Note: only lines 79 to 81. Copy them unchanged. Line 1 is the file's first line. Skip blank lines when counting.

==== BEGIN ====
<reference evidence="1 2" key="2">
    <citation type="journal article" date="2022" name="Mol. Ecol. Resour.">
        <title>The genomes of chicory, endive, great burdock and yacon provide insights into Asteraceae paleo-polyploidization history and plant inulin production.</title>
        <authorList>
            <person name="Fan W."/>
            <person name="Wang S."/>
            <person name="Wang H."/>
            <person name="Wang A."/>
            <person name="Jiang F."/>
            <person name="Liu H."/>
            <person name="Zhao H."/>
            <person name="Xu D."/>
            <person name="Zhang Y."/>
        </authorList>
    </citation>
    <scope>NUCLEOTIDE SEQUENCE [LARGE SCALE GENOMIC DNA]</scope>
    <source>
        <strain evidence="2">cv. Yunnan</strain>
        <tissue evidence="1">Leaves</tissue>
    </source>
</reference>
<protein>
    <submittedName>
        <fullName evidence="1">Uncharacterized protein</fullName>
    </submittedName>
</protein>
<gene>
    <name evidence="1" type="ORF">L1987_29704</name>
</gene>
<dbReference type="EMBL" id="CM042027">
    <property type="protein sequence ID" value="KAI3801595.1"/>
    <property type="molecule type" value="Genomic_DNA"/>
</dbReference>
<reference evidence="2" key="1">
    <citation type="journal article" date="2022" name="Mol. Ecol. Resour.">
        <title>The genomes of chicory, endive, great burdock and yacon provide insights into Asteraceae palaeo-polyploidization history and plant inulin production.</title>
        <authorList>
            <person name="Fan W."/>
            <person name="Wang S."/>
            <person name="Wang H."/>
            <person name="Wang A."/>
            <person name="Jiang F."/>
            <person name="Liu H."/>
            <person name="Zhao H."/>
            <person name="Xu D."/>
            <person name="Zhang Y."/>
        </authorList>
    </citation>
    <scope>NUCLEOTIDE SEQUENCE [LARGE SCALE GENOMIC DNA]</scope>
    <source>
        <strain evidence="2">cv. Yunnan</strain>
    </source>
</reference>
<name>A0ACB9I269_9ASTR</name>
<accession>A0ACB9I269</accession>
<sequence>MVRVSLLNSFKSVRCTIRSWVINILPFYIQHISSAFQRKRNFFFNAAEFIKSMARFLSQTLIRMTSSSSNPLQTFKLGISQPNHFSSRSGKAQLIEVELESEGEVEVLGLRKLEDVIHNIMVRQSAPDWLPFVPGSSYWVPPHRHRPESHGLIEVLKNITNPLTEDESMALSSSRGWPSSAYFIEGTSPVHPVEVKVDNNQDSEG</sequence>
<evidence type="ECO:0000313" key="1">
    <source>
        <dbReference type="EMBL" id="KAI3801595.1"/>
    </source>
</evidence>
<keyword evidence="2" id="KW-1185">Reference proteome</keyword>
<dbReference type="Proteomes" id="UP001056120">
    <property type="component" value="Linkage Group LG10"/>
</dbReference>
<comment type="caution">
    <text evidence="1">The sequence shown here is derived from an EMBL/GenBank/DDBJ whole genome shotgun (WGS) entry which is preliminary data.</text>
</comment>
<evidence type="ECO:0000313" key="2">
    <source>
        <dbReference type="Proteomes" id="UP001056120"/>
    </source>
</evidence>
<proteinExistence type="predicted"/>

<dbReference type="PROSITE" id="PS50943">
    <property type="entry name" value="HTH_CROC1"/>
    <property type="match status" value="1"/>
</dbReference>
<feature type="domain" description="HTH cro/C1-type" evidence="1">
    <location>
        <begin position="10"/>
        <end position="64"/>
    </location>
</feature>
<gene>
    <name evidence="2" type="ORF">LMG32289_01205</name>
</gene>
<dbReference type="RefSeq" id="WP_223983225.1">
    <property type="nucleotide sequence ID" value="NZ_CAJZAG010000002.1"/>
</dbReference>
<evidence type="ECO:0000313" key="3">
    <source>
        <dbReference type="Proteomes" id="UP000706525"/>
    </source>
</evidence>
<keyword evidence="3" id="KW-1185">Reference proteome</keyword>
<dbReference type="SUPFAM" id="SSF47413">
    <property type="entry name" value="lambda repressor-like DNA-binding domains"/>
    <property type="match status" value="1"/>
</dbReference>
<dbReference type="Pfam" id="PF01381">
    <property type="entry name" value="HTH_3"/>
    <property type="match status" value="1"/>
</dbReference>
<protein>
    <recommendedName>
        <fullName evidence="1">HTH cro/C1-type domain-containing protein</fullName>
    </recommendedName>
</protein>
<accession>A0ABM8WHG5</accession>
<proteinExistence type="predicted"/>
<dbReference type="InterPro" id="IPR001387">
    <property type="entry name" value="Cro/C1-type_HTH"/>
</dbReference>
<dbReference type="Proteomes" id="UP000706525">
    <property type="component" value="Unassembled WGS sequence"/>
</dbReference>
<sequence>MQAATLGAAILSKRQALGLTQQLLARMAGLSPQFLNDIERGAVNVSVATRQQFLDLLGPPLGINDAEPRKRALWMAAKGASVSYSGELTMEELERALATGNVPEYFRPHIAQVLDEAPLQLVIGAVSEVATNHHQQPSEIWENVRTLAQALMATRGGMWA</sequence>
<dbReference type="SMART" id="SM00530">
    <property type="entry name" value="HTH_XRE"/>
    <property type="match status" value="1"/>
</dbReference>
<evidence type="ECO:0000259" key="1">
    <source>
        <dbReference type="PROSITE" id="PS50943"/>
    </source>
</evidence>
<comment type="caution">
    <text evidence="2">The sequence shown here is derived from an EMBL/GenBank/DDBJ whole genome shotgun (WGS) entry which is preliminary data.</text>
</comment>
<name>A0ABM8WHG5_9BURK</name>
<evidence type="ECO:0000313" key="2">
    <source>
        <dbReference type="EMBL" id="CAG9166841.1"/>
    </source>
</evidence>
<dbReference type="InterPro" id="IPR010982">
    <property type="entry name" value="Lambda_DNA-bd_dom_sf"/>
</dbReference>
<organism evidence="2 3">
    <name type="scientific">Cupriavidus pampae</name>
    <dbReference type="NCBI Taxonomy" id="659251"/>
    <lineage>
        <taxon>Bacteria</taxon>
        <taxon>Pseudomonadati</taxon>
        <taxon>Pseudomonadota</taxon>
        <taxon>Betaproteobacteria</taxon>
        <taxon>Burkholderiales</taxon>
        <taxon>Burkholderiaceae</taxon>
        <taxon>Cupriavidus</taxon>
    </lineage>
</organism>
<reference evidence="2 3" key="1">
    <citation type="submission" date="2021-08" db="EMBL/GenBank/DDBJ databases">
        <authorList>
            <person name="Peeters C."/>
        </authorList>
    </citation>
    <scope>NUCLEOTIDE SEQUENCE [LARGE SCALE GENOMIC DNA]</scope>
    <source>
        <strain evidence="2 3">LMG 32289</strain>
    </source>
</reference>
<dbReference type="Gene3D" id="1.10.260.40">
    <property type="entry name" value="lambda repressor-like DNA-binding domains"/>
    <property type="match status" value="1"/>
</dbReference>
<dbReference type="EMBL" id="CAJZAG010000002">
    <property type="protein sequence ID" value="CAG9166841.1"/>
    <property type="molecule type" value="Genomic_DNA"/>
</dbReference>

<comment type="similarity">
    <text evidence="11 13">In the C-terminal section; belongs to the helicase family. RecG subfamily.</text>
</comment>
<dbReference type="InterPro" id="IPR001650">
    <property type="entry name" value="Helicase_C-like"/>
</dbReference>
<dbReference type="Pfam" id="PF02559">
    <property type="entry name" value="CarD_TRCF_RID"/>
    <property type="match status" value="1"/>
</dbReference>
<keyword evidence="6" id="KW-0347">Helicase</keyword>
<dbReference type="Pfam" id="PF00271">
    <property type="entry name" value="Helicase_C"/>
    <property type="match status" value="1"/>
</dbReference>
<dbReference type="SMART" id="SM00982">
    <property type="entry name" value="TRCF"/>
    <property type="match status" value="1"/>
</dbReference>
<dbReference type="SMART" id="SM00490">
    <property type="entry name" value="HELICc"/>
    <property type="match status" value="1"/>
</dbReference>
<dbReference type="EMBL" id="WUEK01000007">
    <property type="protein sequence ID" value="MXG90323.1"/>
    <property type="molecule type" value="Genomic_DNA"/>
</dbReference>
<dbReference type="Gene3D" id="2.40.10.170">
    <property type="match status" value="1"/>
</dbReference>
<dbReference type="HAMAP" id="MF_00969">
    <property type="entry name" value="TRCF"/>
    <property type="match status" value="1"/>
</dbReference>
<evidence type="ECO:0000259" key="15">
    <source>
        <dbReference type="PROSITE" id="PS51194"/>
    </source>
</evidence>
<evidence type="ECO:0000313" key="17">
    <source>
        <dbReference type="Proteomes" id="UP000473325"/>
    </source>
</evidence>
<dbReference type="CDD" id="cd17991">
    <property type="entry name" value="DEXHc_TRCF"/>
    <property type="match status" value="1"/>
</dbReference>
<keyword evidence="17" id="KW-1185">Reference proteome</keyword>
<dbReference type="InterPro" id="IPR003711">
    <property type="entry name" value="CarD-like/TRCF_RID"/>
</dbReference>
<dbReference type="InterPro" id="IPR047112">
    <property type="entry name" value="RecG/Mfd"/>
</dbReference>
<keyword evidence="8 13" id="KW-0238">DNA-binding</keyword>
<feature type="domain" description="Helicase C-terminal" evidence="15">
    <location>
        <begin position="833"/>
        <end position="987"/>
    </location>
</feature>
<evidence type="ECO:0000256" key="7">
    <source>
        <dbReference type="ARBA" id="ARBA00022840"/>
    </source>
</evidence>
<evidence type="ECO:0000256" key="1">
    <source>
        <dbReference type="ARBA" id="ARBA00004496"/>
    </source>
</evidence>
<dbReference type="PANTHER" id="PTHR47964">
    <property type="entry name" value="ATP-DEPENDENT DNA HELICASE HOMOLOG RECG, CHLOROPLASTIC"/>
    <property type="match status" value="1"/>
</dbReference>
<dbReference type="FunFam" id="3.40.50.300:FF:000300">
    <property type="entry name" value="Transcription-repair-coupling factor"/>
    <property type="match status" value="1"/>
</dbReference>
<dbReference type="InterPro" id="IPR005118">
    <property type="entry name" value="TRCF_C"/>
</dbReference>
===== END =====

<feature type="domain" description="HTH cro/C1-type" evidence="1">
    <location>
        <begin position="10"/>